Archbishop Anthony Fisher of Sydney, Australia, a member of the Dominican order and an influential Catholic expert in bioethics, has a clear message about those expectations.
It boils down to: Don’t hold your breath.
“The pope was absolutely clear from the start,” Fisher said. “The pastoral goal is to see how we’re going to help people who are hurting. In this way things will change, and hopefully we’ll find some ways to help them.”
“But in the end, we’re not going to say ‘No, God got it wrong’.”
But when you boil this down, the entire point of the idiom is that women should use sex to lure men into marriages they would not otherwise enter. But what woman in her right mind wants to be married to a guy who only married her to gain access to her sex? Because that’s what we’re talking about here! When people say that having sex with a man before marriage will mean he has no reason to marry you, what they are really saying is that men only marry to gain access to sex.
While I think every couple should make their own decision when it comes to sex, I actually think the “he’ll never buy the cow when he can get the milk for free” idiom is a very good argument for having sex before marriage. Despite what sex-obsessed fundamentalist and evangelical Christians may say, marriage is not fundamentally about sex. It is fundamentally about a partnership. When couples believe they have to wait for marriage for sex, they are at risk of their hormones driving them into marriage.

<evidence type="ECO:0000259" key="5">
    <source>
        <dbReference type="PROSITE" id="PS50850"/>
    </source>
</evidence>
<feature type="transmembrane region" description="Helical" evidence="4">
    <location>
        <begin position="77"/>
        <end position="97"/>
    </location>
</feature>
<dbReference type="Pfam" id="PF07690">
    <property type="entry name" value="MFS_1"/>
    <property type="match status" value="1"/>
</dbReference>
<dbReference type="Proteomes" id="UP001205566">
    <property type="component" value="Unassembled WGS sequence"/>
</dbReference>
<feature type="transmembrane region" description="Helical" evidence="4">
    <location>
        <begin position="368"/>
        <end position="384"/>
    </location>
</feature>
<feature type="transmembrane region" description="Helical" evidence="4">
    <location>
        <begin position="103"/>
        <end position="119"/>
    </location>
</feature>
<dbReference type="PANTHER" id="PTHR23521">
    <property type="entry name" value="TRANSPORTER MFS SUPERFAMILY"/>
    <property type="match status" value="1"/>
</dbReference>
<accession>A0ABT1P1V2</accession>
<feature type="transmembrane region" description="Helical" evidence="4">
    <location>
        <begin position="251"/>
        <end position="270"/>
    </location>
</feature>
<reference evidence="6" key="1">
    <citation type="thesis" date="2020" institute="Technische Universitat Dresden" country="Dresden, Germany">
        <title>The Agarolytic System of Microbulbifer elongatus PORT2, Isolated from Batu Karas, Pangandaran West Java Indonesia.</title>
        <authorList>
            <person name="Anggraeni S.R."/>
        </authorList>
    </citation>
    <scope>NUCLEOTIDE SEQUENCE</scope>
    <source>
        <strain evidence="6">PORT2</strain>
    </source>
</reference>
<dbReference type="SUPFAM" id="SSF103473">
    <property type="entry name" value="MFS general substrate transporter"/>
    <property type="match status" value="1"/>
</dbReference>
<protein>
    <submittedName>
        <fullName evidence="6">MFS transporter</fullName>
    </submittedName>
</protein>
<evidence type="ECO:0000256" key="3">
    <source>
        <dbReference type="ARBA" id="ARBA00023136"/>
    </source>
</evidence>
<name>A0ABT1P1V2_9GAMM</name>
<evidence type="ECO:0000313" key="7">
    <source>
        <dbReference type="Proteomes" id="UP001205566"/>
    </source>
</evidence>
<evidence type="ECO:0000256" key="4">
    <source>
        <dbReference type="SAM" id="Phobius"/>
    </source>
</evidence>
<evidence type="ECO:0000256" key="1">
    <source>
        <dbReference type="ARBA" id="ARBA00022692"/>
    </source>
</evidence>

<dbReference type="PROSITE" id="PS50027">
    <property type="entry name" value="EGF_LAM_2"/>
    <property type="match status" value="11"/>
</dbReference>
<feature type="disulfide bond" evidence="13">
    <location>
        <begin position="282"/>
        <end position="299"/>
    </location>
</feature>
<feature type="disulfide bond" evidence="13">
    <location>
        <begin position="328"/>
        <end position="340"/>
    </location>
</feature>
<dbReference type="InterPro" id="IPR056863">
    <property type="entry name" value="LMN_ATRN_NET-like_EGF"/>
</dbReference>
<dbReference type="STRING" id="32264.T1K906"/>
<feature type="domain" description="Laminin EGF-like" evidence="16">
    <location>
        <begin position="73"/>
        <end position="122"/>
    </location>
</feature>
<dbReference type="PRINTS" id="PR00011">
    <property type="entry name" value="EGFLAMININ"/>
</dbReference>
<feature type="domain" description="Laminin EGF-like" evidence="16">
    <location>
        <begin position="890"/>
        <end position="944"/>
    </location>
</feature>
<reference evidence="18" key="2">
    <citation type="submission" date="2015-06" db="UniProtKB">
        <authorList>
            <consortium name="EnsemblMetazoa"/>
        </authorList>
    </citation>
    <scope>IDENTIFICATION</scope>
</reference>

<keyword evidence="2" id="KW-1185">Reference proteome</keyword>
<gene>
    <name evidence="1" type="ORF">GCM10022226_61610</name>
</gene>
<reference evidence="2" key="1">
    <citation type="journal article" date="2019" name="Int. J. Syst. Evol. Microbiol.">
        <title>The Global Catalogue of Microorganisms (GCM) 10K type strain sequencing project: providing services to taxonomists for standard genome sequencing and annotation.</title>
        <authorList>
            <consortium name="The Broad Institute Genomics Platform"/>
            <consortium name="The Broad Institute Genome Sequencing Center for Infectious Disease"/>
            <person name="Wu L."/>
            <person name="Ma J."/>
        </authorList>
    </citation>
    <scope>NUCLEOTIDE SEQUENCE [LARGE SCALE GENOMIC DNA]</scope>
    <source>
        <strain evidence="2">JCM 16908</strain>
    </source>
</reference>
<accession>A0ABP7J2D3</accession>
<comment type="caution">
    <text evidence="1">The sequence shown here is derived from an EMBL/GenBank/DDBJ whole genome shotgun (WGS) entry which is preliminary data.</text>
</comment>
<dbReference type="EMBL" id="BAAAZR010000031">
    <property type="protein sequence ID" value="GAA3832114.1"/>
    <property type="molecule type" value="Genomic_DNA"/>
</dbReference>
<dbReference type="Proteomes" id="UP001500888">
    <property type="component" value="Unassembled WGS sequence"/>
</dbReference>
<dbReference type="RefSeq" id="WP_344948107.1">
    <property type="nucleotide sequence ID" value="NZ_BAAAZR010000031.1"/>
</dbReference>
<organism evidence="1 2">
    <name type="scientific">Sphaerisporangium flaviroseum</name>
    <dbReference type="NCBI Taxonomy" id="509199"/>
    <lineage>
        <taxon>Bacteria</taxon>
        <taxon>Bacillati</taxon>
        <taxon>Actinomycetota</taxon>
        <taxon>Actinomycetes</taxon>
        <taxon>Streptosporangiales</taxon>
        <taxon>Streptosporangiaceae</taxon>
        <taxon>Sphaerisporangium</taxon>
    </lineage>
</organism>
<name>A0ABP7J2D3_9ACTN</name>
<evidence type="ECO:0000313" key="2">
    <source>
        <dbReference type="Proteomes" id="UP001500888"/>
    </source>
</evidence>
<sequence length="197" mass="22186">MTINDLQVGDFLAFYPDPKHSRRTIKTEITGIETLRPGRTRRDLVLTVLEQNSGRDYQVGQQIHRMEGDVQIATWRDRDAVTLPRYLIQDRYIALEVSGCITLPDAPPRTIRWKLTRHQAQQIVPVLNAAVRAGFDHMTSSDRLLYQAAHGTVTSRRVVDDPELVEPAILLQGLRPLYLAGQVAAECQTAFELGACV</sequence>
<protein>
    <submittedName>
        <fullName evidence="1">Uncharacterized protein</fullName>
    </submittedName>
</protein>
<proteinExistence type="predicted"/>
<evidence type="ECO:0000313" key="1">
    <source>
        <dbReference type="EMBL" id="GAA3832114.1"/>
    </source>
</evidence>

There is another sense in which Francis is doing what he has been doing for a long time. While Francis’ controversial remarks at the colloquium are more pointed than his usual rhetoric regarding gays, they are typical of his rhetoric regarding women.
[…] Read in the context of his history of comments about women, Francis’ colloquium address starts to seem less surprising. It starts to seem less like a concession to conservatives than a sincere affirmation of patriarchal gender roles.
Most striking is Cupich’s admission that gay parents are good and society should evaluate how it can protect all families which, while not endorsing marriage, is a significant shift given his peers’ stated views.
Whether or not Cupich is “America’s Pope Francis” remains to be seen, but what is clear is that his leadership in Chicago signals a new voice in the American church. At the very least, LGBT advocates have a prominent archbishop who says he is ready to listen, willing to dialogue, and seems to be more realistic about what family life really consists of today.